Phonetik und Sprachverarbeitung
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Hier finden Sie eine Liste der Publikationen der am Institut für Phonetik und Sprachverarbeitung beschäftigten und mit ihm assoziierten Wissenschaftler. Sie können die Liste durchsuchen und nach Jahr oder nach Publikationstyp sortieren lassen.

Die komplette Liste können Sie im BibTeX-Format herunterladen:
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Das IPS hat seit seiner Gründung 1972 in 39 Ausgaben die „Forschungsberichte des Instituts für Phonetik und sprachliche Kommunikation der Universität München (FIPKM)“ herausgegeben. 2002 wurde die Reihe eingestellt. Einige der Ausgaben zwischen 1996 und 2002 sind online abrufbar. Andere Ausgaben sind auf Anfrage in gedruckter Form erhältlich.
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Reference

Franke, M., Hoole, P., Schreier, R., Falk, S. (2021). Reading Fluency in Children and Adolescents Who Stutter. Brain Sciences, 11(12), 159-5.

BibTeX

@article{frankeReadingFluencyChildren2021,
  title = {Reading {{Fluency}} in {{Children}} and {{Adolescents Who Stutter}}},
  author = {Franke, Mona and Hoole, Philip and Schreier, Ramona and Falk, Simone},
  year = {2021},
  month = nov,
  journal = {Brain Sciences},
  volume = {11},
  number = {12},
  pages = {1595},
  issn = {2076-3425},
  doi = {10.3390/brainsci11121595},
  urldate = {2022-06-27},
  abstract = {Speech fluency is a major challenge for young persons who stutter. Reading aloud, in particular, puts high demands on fluency, not only regarding online text decoding and articulation, but also in terms of prosodic performance. A written text has to be segmented into a number of prosodic phrases with appropriate breaks. The present study examines to what extent reading fluency (decoding ability, articulation rate, and prosodic phrasing) may be altered in children (9{\textendash}12 years) and adolescents (13{\textendash}17 years) who stutter compared to matched control participants. Read speech of 52 children and adolescents who do and do not stutter was analyzed. Children and adolescents who stutter did not differ from their matched control groups regarding reading accuracy and articulation rate. However, children who stutter produced shorter pauses than their matched peers. Results on prosodic phrasing showed that children who stutter produced more major phrases than the control group and more intermediate phrases than adolescents who stutter. Participants who stutter also displayed a higher number of breath pauses. Generally, the number of disfluencies during reading was related to slower articulation rates and more prosodic boundaries. Furthermore, we found age-related changes in general measures of reading fluency (decoding ability and articulation rate), as well as the overall strength of prosodic boundaries and number of breath pauses. This study provides evidence for developmental stages in prosodic phrasing as well as for alterations in reading fluency in children who stutter.},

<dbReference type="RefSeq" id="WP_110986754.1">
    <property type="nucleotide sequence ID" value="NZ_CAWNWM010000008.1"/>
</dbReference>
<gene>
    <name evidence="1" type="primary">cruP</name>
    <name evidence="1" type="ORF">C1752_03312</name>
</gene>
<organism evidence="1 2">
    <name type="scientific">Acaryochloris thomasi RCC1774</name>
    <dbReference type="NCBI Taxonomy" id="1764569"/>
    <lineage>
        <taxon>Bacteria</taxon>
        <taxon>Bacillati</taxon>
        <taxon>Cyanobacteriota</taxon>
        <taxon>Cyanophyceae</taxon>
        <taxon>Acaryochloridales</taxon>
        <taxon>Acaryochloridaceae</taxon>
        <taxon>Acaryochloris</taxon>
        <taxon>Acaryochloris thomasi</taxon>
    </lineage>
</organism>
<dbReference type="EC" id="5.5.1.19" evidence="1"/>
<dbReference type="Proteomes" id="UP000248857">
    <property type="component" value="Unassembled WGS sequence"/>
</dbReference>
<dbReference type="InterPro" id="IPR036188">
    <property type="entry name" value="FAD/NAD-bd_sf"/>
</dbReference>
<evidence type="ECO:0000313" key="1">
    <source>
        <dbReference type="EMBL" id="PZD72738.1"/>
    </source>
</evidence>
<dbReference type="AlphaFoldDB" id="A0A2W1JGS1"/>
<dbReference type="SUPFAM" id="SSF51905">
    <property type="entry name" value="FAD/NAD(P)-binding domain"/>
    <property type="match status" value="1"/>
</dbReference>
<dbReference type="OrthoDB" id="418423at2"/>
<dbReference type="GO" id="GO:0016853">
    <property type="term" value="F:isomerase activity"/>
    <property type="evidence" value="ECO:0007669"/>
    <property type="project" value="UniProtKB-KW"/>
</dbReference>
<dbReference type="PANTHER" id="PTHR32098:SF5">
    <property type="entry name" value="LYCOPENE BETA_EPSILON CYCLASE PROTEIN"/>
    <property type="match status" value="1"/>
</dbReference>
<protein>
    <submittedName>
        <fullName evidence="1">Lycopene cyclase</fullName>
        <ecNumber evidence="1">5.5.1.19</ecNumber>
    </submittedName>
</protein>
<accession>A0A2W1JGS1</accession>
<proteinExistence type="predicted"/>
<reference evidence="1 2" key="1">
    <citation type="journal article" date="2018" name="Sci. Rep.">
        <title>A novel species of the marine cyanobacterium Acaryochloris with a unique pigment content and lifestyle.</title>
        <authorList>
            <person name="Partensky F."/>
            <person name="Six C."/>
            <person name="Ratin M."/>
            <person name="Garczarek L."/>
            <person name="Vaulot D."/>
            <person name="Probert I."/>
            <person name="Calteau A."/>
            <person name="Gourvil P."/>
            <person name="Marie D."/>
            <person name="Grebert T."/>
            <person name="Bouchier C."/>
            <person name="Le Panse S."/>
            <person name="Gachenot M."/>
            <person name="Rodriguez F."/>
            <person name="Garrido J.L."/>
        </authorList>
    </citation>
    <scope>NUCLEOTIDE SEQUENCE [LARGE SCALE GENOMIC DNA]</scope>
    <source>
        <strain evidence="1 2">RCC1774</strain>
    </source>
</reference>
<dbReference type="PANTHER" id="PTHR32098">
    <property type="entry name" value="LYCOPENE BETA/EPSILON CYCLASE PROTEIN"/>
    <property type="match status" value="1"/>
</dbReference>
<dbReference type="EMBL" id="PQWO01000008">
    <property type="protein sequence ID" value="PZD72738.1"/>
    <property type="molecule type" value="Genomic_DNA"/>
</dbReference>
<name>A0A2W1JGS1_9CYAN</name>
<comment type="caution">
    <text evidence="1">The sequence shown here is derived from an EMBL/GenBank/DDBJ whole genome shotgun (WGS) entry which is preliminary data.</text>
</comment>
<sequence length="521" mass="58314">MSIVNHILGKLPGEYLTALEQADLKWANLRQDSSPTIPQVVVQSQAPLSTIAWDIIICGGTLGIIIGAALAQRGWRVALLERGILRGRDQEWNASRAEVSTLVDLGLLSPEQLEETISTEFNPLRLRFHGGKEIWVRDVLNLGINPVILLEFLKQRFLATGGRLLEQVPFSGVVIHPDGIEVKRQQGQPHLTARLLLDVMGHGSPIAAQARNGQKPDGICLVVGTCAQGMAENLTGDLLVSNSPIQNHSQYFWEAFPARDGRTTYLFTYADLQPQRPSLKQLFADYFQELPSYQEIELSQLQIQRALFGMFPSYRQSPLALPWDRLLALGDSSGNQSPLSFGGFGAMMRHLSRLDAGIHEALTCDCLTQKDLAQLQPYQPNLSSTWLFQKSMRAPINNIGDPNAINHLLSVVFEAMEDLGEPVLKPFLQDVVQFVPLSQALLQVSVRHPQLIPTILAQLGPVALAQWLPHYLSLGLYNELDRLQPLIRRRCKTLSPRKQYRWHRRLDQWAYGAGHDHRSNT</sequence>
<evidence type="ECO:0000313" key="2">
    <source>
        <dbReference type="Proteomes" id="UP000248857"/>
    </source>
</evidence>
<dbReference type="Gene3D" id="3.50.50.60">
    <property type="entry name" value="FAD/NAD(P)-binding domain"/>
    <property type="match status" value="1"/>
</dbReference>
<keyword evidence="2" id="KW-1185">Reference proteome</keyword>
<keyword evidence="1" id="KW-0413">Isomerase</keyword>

langid = {english}
}

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